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Swimming Safe This Summer with Charleston County Parks

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Water is everywhere in the Lowcountry, and during the hot summer months, many people flock to the ocean, pools and other waterways. Although a day of enjoying the sun and swimming may seem relaxing, we have to beware and prepare for the inherent risks of the water.

Drowning statistics speak loudly to the importance of learning and practicing smart water safety habits. According to the Center for Disease Control, 10 people die every day from unintentional drowning; of those, two are children ages 14 or younger. Fatal drowning is the fifth-leading cause of unintentional injury-related deaths for children 14 and younger.

At Charleston County Parks, safety is a top priority. To ensure safe summer swimming, Charleston County Parks has seasonally lifeguarded beach swimming areas and lifeguarded waterparks. Lifeguards undergo extensive education and training on drowning prevention and recognition. Charleston County Parks employ over 275 lifeguards per season to ensure guest safety.

While lifeguards are the final link in the chain to prevent drownings, guests can do their part to ensure their own safety when swimming. Charleston County Parks and the United States Lifesaving Association (USLA) recommend the following five easy safe swimming tips:

  • If possible, swim in designated zones that are supervised by lifeguards
  • Obey all posted signage, flags, warnings and lifeguards’ commands
  • Always go into the water with a buddy who can swim; never swim alone
  • Inexperienced swimmers should wear a properly fitting U.S. Coast Guard-approved life jacket when enjoying the water
  • Designate a water watcher to supervise children in and around water

It is essential for beach swimmers to learn how to identify rip currents and be able to escape from them. Rip currents are identified by choppy and different colored water, a break in a wave pattern or foam and seaweed moving out towards the sea. Charleston County Parks advises swimmers not to panic or swim against the current if you are caught in one. The best way to escape is to swim along the shoreline and swim back to the shore in a diagonal direction to move away from the rip current. In addition, swimmers are urged to wave to get the lifeguards’ attention so they can assist in a rescue.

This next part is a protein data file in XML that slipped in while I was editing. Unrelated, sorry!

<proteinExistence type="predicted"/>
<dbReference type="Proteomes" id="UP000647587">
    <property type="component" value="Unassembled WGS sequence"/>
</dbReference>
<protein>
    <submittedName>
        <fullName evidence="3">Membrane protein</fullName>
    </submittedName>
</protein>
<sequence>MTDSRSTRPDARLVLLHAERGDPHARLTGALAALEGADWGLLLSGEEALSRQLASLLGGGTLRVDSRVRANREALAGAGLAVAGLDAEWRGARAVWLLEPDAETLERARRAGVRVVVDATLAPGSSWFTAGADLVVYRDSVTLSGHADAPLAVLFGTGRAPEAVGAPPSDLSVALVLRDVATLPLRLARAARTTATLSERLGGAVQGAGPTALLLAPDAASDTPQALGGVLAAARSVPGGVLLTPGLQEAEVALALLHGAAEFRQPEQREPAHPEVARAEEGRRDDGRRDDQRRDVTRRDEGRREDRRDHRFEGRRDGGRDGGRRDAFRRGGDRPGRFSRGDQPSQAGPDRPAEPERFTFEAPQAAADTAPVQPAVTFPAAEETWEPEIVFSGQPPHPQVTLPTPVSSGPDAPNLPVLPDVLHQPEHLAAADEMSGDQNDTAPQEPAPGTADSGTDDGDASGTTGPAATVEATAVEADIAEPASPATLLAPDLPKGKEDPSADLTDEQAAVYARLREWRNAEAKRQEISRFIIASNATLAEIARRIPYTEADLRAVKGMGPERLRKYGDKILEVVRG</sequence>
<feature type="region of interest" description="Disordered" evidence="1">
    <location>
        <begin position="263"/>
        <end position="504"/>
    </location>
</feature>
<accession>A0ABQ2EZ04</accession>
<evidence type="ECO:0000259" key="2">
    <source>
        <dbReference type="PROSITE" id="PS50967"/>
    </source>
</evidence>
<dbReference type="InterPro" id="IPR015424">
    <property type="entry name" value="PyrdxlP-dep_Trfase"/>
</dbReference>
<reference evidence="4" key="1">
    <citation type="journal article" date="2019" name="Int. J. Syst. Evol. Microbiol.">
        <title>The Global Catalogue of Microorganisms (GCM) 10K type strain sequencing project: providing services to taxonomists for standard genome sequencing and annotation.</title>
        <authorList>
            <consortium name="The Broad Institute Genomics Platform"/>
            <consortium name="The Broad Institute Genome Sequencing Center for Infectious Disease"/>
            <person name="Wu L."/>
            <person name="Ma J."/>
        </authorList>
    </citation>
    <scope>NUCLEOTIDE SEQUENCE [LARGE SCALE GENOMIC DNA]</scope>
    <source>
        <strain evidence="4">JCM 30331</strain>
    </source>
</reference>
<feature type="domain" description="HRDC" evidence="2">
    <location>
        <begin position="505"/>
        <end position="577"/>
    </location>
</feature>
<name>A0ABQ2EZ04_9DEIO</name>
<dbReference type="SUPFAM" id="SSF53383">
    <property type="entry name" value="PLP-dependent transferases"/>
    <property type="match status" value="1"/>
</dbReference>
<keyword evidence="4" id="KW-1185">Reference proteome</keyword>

Learning to swim is a great way for people to feel more comfortable in and around the water. Charleston County Parks offers swim lessons throughout the summer at West County Aquatic Center in Hollywood. Lessons are broken down into age groups: Baby/Tot (6 months to 3 years old), Preschool (3 to 6 years old), Youth (6 to 13 years old), and Teen/Adult (13 years old and up). Lesson curriculum varies based on participant’s swimming experience level and comfort in the water. Each session of 4 lessons is $25 per participant. To learn more about and register for swim lessons at Charleston County Parks, visit CharlestonCountyParks.com.

For more information on water safety and Charleston County Parks’ beach parks, aquatic facilities, and swim lessons, call 843-795-4386 or visit CharlestonCountyParks.com.

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